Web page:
Obituary — Paul Edward Kuhl
Paul Edward Kuhl
Known to his children as “Papa,” Paul Edward Kuhl was born Dec. 2, 1945 (his father’s birthday), in Staten Island, N.Y., to Dr. Ivan W. Kuhl and Ruth M. Kuhl. The second of nine siblings, he grew up in McAllen, Texas. For the rest of his life, even in the depths of Alzheimer’s, he seemed happiest in a boisterous family setting.
Kuhl earned his undergraduate degree at Pan American University in Edinburg, Texas, and a PhD at Southern Illinois University in Carbondale. For four decades, he taught world history at Winston-Salem State University in North Carolina. He spent summers working for the State Department in Washington, D.C., and teaching history on naval ships including the USS John F. Kennedy and the USS Stump. Fluent in Spanish and Portuguese, he could also delight children by talking like Donald Duck.
In 1968, he married Sarah Ann Richardson. In their more than five decades of marriage, they enjoyed church activities, family gatherings at the beach and old movies. In English country dancing, they found the perfect combination for his love of history and her love of music. They had three children: Sally, Michelle and Philip. Kuhl read to them every night, taught them to swim, and imparted innumerable other life skills.
A bookish scholar who did the daily crossword, he also kept in touch with his mischievous side. His rousing rendition of “The Night Before Christmas” in red striped nightgown and a full complement of startling shouts and animal noises was the highlight of the holiday season.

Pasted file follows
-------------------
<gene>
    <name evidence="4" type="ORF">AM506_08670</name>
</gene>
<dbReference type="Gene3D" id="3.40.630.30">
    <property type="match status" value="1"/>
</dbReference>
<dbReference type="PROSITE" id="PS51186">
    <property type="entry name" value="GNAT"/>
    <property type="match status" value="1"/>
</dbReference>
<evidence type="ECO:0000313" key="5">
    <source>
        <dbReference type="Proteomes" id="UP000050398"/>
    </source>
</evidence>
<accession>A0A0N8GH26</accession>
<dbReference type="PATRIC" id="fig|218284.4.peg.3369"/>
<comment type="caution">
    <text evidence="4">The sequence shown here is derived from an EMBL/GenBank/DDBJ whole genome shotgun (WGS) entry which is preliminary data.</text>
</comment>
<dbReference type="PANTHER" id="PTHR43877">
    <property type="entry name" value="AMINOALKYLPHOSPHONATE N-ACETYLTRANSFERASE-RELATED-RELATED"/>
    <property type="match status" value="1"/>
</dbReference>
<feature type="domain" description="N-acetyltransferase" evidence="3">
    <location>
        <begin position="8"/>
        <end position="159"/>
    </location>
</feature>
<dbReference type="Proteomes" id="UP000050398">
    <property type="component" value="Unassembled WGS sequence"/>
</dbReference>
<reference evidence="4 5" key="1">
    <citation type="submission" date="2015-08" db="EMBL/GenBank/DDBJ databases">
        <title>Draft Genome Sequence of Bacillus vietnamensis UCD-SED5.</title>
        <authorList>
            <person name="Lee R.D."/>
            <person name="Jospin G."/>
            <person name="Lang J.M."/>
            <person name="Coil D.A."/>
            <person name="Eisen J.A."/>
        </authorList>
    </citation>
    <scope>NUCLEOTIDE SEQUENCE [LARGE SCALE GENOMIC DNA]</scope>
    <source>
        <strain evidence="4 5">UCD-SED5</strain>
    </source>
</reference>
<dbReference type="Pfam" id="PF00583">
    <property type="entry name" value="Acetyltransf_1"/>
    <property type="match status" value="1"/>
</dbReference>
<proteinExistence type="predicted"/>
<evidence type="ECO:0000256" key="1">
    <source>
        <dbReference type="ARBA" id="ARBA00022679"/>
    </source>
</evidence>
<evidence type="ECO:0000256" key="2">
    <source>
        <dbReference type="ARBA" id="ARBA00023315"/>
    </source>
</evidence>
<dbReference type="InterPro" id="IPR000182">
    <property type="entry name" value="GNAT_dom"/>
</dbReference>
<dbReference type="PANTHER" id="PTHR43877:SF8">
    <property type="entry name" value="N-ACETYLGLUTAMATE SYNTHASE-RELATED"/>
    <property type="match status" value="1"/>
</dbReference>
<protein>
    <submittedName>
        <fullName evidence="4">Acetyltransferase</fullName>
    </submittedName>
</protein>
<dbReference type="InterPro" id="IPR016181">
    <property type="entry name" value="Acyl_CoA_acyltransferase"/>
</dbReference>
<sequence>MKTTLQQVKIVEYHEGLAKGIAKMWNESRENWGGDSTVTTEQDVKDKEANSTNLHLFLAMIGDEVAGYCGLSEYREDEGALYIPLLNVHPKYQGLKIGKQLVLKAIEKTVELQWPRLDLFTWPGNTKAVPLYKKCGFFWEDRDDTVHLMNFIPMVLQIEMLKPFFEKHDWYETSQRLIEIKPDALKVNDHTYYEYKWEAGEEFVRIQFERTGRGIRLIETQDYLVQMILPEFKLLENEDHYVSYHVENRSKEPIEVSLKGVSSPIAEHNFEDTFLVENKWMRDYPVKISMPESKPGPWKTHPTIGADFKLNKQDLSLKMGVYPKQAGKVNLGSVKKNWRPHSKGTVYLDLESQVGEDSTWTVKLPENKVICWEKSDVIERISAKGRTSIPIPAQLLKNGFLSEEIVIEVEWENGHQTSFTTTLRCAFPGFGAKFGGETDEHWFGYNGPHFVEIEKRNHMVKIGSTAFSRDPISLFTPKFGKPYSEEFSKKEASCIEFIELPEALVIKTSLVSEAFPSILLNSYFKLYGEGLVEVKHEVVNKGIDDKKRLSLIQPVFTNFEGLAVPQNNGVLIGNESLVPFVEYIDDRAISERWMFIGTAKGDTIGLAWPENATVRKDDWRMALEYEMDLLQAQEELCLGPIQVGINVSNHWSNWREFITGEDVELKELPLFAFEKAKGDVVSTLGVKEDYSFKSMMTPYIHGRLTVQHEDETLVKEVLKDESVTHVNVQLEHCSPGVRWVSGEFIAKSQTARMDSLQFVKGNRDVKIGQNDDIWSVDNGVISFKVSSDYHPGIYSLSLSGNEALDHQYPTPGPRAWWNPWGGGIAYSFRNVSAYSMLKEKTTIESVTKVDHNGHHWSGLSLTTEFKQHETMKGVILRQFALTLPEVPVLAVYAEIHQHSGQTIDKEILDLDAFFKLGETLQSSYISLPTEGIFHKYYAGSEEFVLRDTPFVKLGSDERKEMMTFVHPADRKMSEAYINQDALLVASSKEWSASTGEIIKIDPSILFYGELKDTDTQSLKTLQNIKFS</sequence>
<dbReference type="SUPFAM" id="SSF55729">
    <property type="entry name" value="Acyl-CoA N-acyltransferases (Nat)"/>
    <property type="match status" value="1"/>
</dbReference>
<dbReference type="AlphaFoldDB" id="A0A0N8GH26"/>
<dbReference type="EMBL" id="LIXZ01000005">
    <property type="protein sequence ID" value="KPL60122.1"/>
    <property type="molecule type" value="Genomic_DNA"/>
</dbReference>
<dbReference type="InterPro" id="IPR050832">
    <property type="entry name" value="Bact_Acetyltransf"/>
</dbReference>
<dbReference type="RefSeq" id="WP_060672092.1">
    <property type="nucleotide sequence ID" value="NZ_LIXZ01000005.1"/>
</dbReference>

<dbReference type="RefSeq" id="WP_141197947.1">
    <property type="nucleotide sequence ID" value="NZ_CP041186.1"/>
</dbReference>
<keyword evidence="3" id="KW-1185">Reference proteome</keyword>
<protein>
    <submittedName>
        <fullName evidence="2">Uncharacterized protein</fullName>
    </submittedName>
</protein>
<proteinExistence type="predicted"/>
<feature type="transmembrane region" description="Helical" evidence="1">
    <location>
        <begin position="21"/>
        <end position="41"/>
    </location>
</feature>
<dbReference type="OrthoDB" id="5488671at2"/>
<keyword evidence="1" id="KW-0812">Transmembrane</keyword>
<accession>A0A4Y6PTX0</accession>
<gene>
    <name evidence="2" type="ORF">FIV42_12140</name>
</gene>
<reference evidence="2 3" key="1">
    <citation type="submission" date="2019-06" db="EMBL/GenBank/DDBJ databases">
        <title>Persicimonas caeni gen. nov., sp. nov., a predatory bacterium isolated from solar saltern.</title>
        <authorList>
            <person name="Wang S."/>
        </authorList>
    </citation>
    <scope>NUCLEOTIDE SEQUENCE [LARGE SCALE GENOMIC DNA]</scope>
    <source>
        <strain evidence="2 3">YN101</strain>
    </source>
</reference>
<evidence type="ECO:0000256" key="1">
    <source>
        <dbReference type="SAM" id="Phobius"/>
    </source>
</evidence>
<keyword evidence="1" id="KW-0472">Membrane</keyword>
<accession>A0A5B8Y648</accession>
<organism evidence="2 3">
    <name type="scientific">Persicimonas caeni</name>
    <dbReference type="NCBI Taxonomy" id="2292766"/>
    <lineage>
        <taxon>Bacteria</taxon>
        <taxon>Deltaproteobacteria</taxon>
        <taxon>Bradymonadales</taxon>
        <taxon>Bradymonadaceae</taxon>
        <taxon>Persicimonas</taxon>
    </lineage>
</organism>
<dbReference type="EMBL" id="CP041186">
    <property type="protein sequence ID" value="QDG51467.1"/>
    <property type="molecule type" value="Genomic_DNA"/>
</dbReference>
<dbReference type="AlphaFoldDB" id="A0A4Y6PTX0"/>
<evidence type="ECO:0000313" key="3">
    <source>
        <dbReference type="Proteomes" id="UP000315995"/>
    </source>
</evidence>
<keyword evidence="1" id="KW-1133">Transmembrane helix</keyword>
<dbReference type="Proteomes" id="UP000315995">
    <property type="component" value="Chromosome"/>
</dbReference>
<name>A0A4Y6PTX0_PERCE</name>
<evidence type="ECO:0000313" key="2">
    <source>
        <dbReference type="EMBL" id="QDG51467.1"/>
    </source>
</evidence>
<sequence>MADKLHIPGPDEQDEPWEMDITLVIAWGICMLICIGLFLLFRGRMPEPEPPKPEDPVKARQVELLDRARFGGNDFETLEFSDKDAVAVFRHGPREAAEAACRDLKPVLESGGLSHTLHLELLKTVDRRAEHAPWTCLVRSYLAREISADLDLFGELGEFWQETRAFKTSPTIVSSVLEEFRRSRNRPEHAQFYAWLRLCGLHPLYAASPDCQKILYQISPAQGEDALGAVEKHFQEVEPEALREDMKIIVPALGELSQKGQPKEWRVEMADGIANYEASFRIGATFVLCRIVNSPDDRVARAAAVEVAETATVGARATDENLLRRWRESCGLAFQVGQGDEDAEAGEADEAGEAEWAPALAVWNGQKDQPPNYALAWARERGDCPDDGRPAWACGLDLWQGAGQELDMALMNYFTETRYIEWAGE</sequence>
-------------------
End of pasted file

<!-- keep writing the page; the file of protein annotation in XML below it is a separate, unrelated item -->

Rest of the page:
Late in life, Kuhl indulged his love of horses, a legacy of his Uncle Ed, and spent hours every day working at the stables. He went on grand adventures with his crew of Civil War cavalry re-enactors who had gear for both the Union and Confederate side so they would never be left out.
A devout and lifelong Roman Catholic, Kuhl participated in many aspects of Holy Family Catholic Church, of which he was a founding member, in Clemmons. He often did readings as a lector, translated for Catholic migrant ministries, and eventually followed his wife into the choir where his warm baritone rounded out the men’s section.
Later in life, he and Sarah spent their golden years in Summerville, S.C., nearer to children and grandchildren. Despite the trial of Alzheimer’s, he maintained his kind and humorous essential self.
Kuhl died at 74 on Aug. 20 from complications of COVID-19. He is survived by his wife of almost 52 years, Sarah Ann Richardson Kuhl; their three children, Sally Kuhl Hebert (Kurt) of Summerville, S.C.; Dr. Michelle Kuhl (Jeff Pickron) of Oshkosh, Wisconsin; and Philip Edward Kuhl (Alison) of Summerville, S.C.; and his father, Dr. Ivan Kuhl of Austin, Texas. His eight Texas siblings are Dr. Peter Kuhl (Janice) of Boerne, Lt. Col. (Ret.) David Kuhl (Joan) of San Antonio, Anita Zinnecker (Scott) of Austin, Mary Kay Keeton (Brad) of Austin, Dr. Walter Kuhl (Val Harris) of Austin, Martha Kuhl of Pflugerville, Corien Kuhl of Georgetown, John Kuhl (Sherri) of Austin. He is also mourned by two sisters-in-law, Dr. Keila Nichols (Tony) of Richardson, Texas, and Rita Cheek (Randy) of Plano, Texas; six grandchildren, Clio and Eliza Pickron of Oshkosh, Wisconsin, and Andrew Hebert, Bryce Kuhl, Brendan Kuhl and Claire Kuhl, all of Summerville, S.C. Additionally, he is survived by many nieces and nephews.
A memorial Mass was held at St. John the Beloved Catholic Church at 10:30 a.m. on Saturday, Aug. 22, in Summerville, S.C. His final resting place will be the Mepkin Abbey Columbarium in Moncks Corner, S.C.